Complications of Hip Fractures

 

Intracapsular

Fracture Neck

Femur

Extracapsular

Fracture

Intertrochanteric

Femur

Most

– Non union (in

MalunionQ

common

displaced

fracture)

 

 

– Avascular

 

 

(Osteo) necrosis

 

 

(in undisplaced

fracture)

 

Least

common

MalunionQ

NonunionQ

Nonunion is second most common complication (after avascular necrosis) of undisplaced fracture neck femurQ. The probable causes of nonunion in fracture neck femur are –

Cambium layer of periosteum which produce callus is missing. There fore femoral neck must heal via direct endosteal healing only. There is no contact with soft tissues which could promote callus formation.

Precarious blood supply: by tearing the ascending cervical branches or retinacular vessels the injury deprives head of its main blood supplyQ.

Synovial fluid interfere with fracture healing as it prevents clotting of fracture hematoma and release angiogenic inhibiting factors.

– Inadequate reduction and improper immobilization.

*  It is important to note that avascular necrosis and nonunion are independent events, because AVN is based on vascular supply of femoral head, whereas nonunion is based on the healing process. So AVN can occur even in united fractures.

* Femoral neck fractures should unite by 6 months. If there is no evidence of healing or patient continued to have pain at 3 – 6 months after surgery then a delayed (3 months) or non union ( 6 months) should be contemplated.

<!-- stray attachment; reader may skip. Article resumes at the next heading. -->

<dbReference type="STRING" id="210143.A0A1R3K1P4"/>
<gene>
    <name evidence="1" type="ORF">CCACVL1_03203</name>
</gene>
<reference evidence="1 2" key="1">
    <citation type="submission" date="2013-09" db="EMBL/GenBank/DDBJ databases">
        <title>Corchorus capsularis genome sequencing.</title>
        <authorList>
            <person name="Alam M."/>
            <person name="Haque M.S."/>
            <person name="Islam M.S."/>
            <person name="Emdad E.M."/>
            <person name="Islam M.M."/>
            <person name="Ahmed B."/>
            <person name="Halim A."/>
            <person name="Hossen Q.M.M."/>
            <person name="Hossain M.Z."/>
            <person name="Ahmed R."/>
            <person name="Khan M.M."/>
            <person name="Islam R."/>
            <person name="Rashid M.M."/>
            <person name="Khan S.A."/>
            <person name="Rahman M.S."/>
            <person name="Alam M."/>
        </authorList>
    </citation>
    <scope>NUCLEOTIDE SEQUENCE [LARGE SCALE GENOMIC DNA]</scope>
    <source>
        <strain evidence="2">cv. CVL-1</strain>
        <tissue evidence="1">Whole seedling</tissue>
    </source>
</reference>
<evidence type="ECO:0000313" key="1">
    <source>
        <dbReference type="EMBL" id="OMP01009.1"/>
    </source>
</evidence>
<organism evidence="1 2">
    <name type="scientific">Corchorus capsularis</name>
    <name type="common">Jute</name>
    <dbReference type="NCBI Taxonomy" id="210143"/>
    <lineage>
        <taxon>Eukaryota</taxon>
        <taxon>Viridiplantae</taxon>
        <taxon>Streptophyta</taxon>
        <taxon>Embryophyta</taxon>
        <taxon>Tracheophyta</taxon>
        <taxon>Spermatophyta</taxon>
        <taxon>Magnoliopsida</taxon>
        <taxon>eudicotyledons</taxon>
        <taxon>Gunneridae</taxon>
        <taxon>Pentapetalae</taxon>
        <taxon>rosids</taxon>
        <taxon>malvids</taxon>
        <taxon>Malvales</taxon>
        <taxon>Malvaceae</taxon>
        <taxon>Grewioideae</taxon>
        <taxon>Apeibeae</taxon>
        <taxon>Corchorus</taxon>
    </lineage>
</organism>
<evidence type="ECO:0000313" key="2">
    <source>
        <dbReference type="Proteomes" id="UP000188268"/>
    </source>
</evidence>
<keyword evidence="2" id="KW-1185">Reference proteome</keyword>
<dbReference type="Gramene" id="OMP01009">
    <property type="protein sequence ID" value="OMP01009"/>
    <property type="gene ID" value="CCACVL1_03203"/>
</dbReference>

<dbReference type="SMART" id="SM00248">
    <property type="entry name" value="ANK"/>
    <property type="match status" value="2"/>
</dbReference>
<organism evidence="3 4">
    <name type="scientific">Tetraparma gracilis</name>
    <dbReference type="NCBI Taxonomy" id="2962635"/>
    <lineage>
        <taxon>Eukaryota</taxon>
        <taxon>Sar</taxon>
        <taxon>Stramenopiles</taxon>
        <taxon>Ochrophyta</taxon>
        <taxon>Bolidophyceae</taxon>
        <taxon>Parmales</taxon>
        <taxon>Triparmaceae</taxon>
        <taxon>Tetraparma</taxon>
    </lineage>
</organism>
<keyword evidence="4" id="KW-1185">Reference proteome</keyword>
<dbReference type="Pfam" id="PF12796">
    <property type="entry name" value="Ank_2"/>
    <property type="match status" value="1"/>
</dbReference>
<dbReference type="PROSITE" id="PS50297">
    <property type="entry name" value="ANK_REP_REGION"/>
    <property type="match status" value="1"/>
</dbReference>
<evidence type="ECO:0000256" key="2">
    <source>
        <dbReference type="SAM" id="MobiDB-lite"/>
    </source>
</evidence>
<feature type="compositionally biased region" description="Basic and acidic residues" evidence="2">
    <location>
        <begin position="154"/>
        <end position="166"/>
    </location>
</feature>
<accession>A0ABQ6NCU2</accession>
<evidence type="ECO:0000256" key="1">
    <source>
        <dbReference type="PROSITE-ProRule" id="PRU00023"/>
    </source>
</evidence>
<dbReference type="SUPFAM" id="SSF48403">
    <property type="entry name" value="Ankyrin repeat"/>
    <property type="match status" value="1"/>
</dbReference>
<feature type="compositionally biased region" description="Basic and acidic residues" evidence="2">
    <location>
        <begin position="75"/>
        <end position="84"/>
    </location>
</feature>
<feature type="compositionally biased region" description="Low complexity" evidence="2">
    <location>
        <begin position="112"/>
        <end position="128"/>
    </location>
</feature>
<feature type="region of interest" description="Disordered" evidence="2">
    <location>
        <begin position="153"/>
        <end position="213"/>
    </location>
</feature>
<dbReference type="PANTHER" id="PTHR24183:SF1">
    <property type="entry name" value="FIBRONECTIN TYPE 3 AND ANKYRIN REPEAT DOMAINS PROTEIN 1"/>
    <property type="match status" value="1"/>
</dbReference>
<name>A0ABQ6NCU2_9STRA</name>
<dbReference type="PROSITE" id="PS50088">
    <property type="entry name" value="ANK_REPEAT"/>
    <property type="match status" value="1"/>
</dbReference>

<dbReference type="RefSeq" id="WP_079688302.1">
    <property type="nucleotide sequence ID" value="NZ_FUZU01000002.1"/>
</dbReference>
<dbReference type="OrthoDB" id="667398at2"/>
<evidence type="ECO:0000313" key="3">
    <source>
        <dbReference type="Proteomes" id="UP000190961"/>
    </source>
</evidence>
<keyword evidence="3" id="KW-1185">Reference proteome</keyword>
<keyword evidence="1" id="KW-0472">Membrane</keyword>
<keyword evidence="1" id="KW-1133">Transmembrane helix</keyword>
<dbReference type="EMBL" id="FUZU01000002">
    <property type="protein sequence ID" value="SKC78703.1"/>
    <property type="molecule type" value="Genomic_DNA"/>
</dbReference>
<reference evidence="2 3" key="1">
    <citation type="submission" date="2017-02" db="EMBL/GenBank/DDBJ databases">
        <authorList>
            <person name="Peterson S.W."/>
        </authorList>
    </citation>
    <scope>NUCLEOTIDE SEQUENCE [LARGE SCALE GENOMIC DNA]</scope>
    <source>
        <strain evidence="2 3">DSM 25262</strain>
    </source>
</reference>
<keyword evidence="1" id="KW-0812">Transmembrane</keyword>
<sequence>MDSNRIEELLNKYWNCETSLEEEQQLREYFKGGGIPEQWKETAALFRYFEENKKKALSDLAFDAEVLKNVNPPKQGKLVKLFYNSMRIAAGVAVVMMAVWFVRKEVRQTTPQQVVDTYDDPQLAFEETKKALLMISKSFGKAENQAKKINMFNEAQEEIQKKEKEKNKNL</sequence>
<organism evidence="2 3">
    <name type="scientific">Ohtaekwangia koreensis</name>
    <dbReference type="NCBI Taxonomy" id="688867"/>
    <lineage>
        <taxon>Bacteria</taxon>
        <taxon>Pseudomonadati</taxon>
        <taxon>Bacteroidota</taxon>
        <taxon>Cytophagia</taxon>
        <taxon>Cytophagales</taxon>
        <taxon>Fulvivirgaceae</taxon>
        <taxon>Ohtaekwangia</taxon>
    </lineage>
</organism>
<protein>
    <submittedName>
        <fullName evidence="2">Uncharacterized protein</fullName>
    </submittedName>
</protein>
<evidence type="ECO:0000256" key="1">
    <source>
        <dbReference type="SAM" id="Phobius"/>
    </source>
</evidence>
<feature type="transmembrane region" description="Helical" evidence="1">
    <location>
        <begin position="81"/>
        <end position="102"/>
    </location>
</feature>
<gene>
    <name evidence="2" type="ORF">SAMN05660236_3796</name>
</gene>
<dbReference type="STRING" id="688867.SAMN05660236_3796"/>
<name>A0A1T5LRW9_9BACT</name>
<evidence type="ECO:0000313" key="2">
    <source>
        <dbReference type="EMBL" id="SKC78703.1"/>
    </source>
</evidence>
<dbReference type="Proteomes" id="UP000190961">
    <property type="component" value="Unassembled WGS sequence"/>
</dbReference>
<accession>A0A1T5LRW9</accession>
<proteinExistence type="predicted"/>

* AVN is a late complication and ischemic collapse usually occur with in 2 -years of fracture.

According to anatomical location of fracture neck femur the chances of AVN & nonunion in decreasing order are: subcapital (transepiphyseal in children) > TranscervicalQ > Basicervical.

Temponade effect of intracapsular hematoma causing floating of both fracture ends and making reduction difficult.



Q. 7 Avascular necrosis is commoner in:     

March 2012

 A

Cuboid

 B

Calcaneum

 C

Navicular

 D

Talus

Ans. D

Explanation:

Ans: D i.e. Talus

Because of the poor blood supply, after a fracture through the neck, the body of talus becomes avascular


Q. 8

Best diagnostic modality to diagnose avascular necrosis is:          

March 2007

 A

MRI scan

 B

CT scan

 C

X-ray

 D

USG

Ans. A

Explanation:

Ans. A: MRI Scan

Avascular necrosis/ osteonecrosis/ aseptic (bone) necrosis/ ischemic bone necrosis is a disease resulting from the temporary or permanent loss of the blood supply to the bones. Without blood, the bone tissue dies and causes the bone to collapse. There are many causes of avascular necrosis such as:
  • Alcoholism
  • Excessive steroid use
  • Post trauma
  • Caisson disease (decompression sickness)
  • Vascular compression
  • Vasculitis
  • Thrombosis
  • Damage from radiation
  • Bisphosphonates (particularly the mandible)
  • Sickle cell anaemia
  • Gaucher’s Disease
  • Idiopathic (no cause is found).

Rheumatoid arthritis and lupus are also common causes of AVN.

Avascular necrosis most commonly affects the head of femur. Other common sites include the talus, scaphoid and the jaw. Avascular necrosis usually affects people between 30 and 50 years of age.

When it occurs in children at the femoral head, it is known as Legg-Calve-Perthes syndrome.

It is most oftenly diagnose clinically.

Because early X-rays are usually normal in the early stage of the disease, bone scintigraphy and MRI are the diagnostic modality of choice since both can detect minimal changes at early stages of the disease.

Late radiographic signs include a radiolucency area following the collapse of subchondral bone (crescent sign) and ringed regions of radiodensity